Tag Archives: Farscape

Humans as the Latest Addition to a Multi-Species Universe: Babylon 5

After speaking about Defiance last week, I would like to go to an older franchise: Babylon 5. Spanning more than a decade of productions, the universe is a strong example of promoting multi-species settings.


Humans are one of the major civilizations featured in Babylon 5, and commanders of the space stations come from Earth, yet lead with representatives from the other prominent species and cultures. From start, the franchise presented core characters from multiple species and stuck to that during its evolution. A level of cohesion in representation has rarely been achieved to such a significant and lasting degree.

The choice of having strong backstory that was featured as the story unfolded, such as the war between Earth and Minbari, helped with skipping the premise of having first contact between humans and aliens in the first season. Humans’ pride and their lack of communication is shown on multiple occasions and also gives strong credibility to the narrative. The other species such as the Minbari, Centauris, Narns and Vorlons, also are displayed with possessing flaws pertaining to their culture and/or a specific individual. These also have backstories brought into the light over the course of the show, which strengthens the compelling dimension of the series, because it doesn’t solely focus on humans and other species, but also shows the history between several of the alien species, like the difficult past between Centauris and Narns.

Babylon 5 cast (season 1).

Babylon 5 cast (season 1).

While Farscape is often brought up as a descendant of Babylon 5, and has displayed a complex and engaging story, Babylon 5 remains a stronger example of a large scale narrative. A space opera in aesthetic and thematic senses, the older franchise depicted strong political entanglements, relying on either diplomacy or military, explored relationships between official organizations, secret groups and specific individuals, from friendship to marriage.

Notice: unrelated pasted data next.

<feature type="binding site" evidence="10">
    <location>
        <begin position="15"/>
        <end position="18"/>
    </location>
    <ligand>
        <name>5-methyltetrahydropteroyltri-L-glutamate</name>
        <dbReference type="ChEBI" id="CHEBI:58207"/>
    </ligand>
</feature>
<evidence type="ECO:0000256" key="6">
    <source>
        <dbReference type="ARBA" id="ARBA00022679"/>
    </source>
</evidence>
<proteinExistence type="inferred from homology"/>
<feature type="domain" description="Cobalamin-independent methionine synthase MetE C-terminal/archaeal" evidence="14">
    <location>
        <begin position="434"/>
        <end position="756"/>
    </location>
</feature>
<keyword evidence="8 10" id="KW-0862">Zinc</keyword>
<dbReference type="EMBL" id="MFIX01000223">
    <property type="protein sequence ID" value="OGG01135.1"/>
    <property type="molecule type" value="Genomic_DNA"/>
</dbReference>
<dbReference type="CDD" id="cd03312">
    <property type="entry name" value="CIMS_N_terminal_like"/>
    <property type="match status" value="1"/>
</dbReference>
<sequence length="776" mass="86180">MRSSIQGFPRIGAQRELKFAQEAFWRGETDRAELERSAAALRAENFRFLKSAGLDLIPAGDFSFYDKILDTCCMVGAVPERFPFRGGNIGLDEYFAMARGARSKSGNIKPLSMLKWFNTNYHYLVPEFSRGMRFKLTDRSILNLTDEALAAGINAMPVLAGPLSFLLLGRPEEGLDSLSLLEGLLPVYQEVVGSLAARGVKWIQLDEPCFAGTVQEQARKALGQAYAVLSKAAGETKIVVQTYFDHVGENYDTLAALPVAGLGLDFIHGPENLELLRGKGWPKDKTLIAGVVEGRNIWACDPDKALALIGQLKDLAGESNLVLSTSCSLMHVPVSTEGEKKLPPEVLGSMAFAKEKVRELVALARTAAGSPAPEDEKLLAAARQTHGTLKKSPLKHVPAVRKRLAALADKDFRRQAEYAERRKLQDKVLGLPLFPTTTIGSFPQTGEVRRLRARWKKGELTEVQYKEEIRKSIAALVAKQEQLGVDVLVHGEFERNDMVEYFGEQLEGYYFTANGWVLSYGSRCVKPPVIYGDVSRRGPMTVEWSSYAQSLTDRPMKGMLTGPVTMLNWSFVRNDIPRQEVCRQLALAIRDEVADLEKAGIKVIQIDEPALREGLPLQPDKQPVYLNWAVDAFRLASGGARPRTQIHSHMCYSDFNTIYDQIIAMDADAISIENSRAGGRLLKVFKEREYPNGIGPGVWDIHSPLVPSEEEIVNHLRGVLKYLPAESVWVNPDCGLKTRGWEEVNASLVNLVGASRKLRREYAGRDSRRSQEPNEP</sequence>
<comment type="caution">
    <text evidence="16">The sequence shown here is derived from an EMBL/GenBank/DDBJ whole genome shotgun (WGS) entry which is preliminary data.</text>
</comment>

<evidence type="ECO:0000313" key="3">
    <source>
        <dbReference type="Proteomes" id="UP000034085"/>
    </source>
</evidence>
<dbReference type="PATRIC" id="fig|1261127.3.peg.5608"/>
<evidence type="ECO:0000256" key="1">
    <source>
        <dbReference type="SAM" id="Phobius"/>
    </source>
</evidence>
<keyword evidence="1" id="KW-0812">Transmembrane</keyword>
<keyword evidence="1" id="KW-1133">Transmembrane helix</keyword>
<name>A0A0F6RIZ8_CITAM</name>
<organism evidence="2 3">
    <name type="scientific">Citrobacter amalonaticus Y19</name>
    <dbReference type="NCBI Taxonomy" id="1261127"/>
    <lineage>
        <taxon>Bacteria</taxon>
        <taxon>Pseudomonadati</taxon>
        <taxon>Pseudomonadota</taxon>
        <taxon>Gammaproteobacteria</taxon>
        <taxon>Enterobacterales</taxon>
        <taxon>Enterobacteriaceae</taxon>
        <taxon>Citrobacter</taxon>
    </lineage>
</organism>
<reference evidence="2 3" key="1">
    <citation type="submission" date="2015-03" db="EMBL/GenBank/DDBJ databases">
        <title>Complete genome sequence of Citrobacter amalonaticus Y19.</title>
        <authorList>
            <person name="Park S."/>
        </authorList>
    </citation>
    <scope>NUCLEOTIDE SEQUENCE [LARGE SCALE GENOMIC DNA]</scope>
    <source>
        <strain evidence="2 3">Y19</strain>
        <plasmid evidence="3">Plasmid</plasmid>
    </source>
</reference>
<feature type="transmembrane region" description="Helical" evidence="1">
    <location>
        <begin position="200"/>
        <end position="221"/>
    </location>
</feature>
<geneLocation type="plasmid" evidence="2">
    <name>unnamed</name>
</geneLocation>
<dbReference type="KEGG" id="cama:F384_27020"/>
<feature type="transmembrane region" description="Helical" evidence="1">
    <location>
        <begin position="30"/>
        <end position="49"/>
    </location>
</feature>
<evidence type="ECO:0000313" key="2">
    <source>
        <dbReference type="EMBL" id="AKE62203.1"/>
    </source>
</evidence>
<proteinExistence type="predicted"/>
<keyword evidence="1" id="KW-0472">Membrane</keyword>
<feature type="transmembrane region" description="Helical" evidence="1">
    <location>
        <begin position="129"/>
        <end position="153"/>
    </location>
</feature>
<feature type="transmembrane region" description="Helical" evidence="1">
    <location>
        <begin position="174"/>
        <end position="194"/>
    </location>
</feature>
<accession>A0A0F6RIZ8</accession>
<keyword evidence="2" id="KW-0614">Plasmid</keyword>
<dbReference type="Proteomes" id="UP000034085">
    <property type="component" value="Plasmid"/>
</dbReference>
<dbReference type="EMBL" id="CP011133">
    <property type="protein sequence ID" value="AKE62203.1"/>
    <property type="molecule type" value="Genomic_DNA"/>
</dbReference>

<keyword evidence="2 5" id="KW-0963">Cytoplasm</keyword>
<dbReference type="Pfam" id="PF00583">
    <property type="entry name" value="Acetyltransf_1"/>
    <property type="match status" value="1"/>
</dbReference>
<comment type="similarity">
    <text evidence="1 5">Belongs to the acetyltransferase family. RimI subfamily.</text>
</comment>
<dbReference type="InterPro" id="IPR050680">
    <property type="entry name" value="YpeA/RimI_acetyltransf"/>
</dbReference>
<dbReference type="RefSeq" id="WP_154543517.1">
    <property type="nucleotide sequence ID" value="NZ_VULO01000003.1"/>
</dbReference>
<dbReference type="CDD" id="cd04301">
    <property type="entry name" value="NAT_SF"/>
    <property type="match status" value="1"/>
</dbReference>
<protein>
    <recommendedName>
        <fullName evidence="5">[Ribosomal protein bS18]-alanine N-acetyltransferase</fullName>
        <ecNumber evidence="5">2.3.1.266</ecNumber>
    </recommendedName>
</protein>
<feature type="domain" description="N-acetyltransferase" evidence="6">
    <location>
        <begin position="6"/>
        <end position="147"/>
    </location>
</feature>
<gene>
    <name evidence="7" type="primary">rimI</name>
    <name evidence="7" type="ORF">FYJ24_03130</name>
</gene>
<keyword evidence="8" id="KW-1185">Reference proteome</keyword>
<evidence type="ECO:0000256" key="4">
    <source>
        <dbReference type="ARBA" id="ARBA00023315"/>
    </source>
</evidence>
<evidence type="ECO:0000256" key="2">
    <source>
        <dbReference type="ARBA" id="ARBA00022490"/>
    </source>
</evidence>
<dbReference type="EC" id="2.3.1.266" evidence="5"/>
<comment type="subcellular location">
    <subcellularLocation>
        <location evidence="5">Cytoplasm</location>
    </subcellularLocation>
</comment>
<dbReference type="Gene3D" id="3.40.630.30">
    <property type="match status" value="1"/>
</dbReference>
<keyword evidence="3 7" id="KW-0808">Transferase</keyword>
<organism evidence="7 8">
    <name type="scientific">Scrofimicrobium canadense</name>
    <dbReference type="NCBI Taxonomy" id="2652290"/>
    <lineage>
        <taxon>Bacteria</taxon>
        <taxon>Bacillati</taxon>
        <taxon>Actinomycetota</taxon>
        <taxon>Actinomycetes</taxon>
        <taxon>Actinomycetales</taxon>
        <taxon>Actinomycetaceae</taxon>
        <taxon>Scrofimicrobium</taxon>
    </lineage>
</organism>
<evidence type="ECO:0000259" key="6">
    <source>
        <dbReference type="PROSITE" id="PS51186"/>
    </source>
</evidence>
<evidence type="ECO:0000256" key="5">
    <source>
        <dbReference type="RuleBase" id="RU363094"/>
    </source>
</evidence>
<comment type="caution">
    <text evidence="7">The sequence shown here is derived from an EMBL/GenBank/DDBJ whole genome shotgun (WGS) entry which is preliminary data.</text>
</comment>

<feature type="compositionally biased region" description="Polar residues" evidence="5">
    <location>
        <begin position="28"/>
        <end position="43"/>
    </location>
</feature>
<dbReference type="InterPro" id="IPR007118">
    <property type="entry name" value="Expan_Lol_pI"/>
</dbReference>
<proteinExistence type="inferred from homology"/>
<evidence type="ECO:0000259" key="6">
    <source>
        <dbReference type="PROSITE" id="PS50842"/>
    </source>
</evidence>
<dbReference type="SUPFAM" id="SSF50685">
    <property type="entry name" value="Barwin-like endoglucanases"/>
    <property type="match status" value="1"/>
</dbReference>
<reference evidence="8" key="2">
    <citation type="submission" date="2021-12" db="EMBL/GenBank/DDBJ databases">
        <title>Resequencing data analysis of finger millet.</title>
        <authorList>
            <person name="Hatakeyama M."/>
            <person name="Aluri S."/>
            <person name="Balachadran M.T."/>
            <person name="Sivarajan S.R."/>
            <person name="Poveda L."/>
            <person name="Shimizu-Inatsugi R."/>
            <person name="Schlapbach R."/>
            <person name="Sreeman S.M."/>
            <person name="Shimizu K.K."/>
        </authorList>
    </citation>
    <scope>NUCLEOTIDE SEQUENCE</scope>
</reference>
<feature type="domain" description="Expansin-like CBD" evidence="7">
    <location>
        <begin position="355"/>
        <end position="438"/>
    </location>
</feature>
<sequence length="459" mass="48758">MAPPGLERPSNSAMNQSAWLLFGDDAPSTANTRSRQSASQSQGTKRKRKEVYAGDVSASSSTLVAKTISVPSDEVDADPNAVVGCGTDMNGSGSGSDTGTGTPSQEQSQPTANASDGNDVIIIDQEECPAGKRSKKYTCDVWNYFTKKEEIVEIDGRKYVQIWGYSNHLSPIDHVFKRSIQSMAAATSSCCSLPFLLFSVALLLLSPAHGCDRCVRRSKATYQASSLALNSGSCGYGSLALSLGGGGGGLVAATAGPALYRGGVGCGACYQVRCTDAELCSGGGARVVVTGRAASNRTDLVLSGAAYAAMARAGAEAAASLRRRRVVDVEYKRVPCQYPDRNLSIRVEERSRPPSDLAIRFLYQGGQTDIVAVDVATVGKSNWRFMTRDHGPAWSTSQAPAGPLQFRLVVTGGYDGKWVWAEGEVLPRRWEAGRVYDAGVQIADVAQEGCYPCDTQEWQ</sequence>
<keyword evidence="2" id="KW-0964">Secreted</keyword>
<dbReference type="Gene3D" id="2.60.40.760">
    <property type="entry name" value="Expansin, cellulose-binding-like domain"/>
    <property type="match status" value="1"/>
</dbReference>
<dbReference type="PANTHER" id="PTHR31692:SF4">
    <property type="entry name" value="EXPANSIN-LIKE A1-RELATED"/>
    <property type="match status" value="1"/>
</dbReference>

Another element that adds to the layers of multi-species settings and also challenges humans as the most recent addition to this vast universe is that not all alien species are purely humanoid. Even when other species can look alike, the physical differences often stresses out even greater societal and psychological ones. Babylon 5 tackles such issues including with the Shadows, long-lasting enemies.

Staying away from Earth for the most part, even when its presence remains embedded in several characters’ development and certain political schemes, helps give new options to how humankind has evolved, the steps it has reached for better or worse.


What about you? If you watched Babylon 5, what did you think of the universe presented and the character arcs developed?

Human-Centric Diversity in Science Fiction: Bands of Space Misfits

After talking about human-looking alien supremacy in Farscape and human-centric Cyborgs, I will speak about heterogeneous, albeit very human, bands of space misfits.


Where Farscape showed a multi-species main cast, even as the series evolved and made for several character turnovers, not all Science Fiction shows have been so willing to do the same. Farscape‘s precursor, Babylon 5, also provided a strong multi-species main cast throughout the seasons, especially with strong protagonists like G’Kar, Delenn and Kosh. Such franchises take into account how likely it is that space travel leads to encountering alien species, even if humankind was originally able to propel themselves into new territories by themselves.

While humans can be the core of a narrative arc, it seems surprising that fictional universes involving space travel as a primary aspect would reduce the interaction to human ones, but it is the case in some well-known fictional universes.